Hmmm… I don’t think either one is going to happen.


Oh well, it’s always nice to dream.  

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Fertilizer works

By Penny Stine
Friday, May 15, 2015

In the past, I’ve never used much fertilizer on my garden. I always thought that if I was adding compost to it every year, I didn’t need to add much of anything else to the soil.
Boy, was I wrong.
Since the 250 pounds of alpaca poop I purchased in early March only covered part of my garden, I decided to run a test and fertilize the other parts of my garden with some kind of fertilizer I purchased at a nursery.

 

I grabbed a gallon of Alaska Fish Fertilizer, which is highly concentrated (and highly stinky), and immediately began using it in places that didn’t have alpaca poop, like this bed that already head spinach and rhubarb sprouting when I got the alpaca poo.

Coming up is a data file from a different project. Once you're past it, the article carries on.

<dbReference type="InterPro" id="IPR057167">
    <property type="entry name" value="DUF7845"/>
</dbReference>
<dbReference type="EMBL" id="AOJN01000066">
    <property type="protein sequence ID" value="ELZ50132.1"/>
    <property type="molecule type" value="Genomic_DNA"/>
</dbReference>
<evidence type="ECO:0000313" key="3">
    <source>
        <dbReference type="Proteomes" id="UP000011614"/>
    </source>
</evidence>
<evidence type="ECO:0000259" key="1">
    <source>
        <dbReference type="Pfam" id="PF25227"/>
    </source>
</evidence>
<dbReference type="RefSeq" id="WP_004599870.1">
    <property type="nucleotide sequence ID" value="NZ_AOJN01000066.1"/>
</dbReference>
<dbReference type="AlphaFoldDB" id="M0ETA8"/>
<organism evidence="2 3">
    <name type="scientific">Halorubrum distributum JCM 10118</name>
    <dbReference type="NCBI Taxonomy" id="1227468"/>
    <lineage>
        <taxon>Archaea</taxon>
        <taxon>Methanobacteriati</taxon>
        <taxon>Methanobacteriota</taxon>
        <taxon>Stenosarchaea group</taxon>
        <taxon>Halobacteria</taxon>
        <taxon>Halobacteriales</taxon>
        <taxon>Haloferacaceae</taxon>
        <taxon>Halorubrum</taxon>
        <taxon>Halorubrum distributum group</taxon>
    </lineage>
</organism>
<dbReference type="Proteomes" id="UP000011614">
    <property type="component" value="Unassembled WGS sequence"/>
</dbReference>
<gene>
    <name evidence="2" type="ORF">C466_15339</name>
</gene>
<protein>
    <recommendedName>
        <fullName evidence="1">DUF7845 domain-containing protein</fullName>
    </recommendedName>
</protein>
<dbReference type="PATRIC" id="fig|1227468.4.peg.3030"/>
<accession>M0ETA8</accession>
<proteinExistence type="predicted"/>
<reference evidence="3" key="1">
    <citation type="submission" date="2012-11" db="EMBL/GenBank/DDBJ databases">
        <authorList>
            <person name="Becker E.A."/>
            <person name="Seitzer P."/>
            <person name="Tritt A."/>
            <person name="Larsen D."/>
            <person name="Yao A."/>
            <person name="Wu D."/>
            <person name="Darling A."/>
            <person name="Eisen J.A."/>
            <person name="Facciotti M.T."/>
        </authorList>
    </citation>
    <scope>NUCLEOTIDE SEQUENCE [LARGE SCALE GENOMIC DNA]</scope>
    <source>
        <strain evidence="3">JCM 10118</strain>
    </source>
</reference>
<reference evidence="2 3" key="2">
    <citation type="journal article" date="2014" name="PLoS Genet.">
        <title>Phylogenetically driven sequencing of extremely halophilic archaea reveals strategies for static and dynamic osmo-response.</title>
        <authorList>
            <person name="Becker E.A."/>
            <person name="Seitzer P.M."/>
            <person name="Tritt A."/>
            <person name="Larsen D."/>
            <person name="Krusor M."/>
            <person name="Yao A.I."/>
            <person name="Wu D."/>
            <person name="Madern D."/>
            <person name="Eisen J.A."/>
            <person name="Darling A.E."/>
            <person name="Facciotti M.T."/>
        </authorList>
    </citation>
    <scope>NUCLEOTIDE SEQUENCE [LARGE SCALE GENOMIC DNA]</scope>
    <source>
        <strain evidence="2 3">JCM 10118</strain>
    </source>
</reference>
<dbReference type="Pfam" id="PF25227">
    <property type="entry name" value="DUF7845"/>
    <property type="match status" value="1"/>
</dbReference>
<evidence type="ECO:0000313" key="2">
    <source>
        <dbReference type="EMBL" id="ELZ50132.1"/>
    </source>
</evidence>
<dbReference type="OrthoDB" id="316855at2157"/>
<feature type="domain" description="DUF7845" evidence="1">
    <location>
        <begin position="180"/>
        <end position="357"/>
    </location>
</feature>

The fish fertilizer has done wonders for the spinach, although as you can see, the rhubarb behind it is the world’s second-most stunted rhubarb, right behind my other patch of rhubarb, which is the world’s most stunted patch. I fertilized that bunch with alpaca poop, which did absolutely no good whatsoever. 

 

I planted broccoli, cauliflower, broccolini and cabbage in several places (and can't tell which is which yet).It seems to be equally content with the fish stuff or the alpaca poop. It’s much happier than it’s been in years’ past when I haven’t used any fertilizer.

 

 

The

bok choy is in several places in the garden and appears to like the fish fertilizer better than the alpaca poop. These ones are in an area that got the fish stuff.

 

 

 

 

 

 

 

These peas along the fence are in an area that got alpaca poop,and they look quite happy. They’re not blooming yet, but with this continuous cool, damp weather, I expect they will soon.

 

 

 

 

 

 

 

While this tomato isn’t looking fabulous yet, it was incredibly tiny when I planted it. Considering how cool it’s been, I’m actually kind of pleased with the way it looks. It’s in a bed with a lot of alpaca poo.